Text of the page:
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How Do You Spell Ms.

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From left, Betty Friedan, Congresswoman Bella Abzug, and Gloria Steinem at the 1972 Democratic National Covention.  

The Legacy
In the late eighties and throughout the nineties, Ms.’s popularity waned as women’s legal and professional statuses improved and a crop of new magazines were launched, often co-opting Ms.’s message and readership. In a 1990 Mother Jones cover story, Ms. Fights for Its Life,” Peggy Orenstein wrote, “Magazines such as Working Woman, Savvy, New York Woman, and Mirabella may have poached some of the Ms. terrain, but they’ve manipulated the message, reflecting change but not inciting it.” And for many women, the word feminist became freighted with anti-male or militant-lesbian associations. “Those from journalistic backgrounds felt Ms. was getting defensive in the eighties because the movement was under attack and had become too ideological, and there was some leave-taking,” says Lyons. As a result, the ads that were always hard-won for Ms. became even harder to get, circulation fluctuated, and the magazine switched owners six times in fourteen years. Today, Ms. is published by the Feminist Majority Foundation, headed by Eleanor Smeal, which bought the magazine in 2001 and puts out four issues a year. While the magazine has developed a strong presence on the web and its archives are used widely in college curricula, Ms. never reclaimed the full cultural influence of those early years.

Gillespie: The magazine, despite its flaws, provided so many words that had been missing. So many silences finally broken. Ms. changed lives, changed attitudes, helped to create and change laws, policies, practices.

Bernikow: The power of Ms. was its ability to provide a language for people outside New York City or California, who never would have otherwise penetrated the right-wing wall that said feminism was nuts, man-eating.

Morgan: Family secrets spilled out, abusive homes and relationships were exposed, “It’s always been that way” customs and prejudices were shown up.

Black: Those of us who were there were on a mission.

Rita Waterman (production, 1972–79): For me, the burden of Ms. was that I had to get it right. Failure or letting people down was personally and professionally unacceptable.

Edgar: If I had known how big it was, I would have taken more notes and kept a diary.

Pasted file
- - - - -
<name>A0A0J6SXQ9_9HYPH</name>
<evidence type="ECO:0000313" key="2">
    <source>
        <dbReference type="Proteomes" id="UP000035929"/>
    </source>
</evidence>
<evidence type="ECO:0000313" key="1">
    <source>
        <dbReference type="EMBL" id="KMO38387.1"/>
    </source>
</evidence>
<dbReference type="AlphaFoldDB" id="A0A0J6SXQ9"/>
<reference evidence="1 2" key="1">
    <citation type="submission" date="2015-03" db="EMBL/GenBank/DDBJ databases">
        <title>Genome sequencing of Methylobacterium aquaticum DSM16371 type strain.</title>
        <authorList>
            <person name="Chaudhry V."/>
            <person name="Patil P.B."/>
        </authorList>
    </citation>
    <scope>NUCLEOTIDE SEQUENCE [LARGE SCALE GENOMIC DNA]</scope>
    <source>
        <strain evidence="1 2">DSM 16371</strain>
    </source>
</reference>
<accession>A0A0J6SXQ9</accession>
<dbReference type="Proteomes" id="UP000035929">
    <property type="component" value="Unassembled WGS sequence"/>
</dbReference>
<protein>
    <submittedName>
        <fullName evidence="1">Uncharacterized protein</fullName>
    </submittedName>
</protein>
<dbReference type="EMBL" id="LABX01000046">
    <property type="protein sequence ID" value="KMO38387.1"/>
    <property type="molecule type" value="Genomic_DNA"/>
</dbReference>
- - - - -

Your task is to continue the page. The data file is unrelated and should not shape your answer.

Morgan: It couldn’t have been done without Gloria. It was her baby. Her own writing career has suffered, her books have suffered. It completely took her over.

Steinem: I confess that there were moments when I realized that I was fantasizing that the magazine would burn down. And I thought, “Why am I dreaming of this over and over?” And then I realized that if it burned down, I would be free, and no one would be mad at me because it wasn’t my fault. There were those times.

Edgar: She was always reluctant to take what she called an “office job,” and this was her first.

Steinem: I just remember saying to Clay, “I’m only doing this for two years.”

Carbine: I knew that I was electing the road that would, I hope, be a small contribution to helping make this change happen for women and therefore for men. I wanted the world to be different. I knew what my trade-offs were when I committed my life to Ms., that I became even less marriageable and would grow old as a single woman.

Morgan: Men are better at celebrating successes. They have parades and trophies. But there was a transformation in those early Ms. years—in terms of family structures, the workplace, and our language. It would still be decades before the New York Times would come onboard to use the term “Ms.” [It was in 1986.]

Bernikow: I still meet women who say they had to hide their Ms. magazines from their husbands. It woke women up and spurred them to go out and do something.

Levine: I can’t understand where we got the chutzpah to turn people’s lives upside down.

Susan Brownmiller (author of Against Our Will): I’ll say that for me, Ms. never had anything that was a revelation. We radical feminists, we were raising new issues first, and then they would get to Ms.—eventually, but not initially.

Gornick: I don’t think it did a damn thing for feminism.

Steinem: I can understand if longtime feminists wanted more. But there needed to be articles that were for readers picking up a feminist magazine for the first or fifth or the tenth time.

Pogrebin: We consciously tried to recognize and publish for the entire spectrum.

Steinem: If you’d asked me in the beginning how long it would last, out of both pessimism and optimism, I would have probably said, “Three or four years, tops.”

Braudy: The lessons that were imprinted on me are like religious beliefs.

Brownmiller: Women of course don’t know the history and tend to think of feminists as funny old people.

Blakely: It’s hard for my journalism students today to even imagine what the culture was like before Ms. raised public consciousness.

Steinem: I’m not at all sure that I understood it at the time because I was so conscious of what there was to do and what we had to leave out. But today I reread the first issue and said, “This was really good.”


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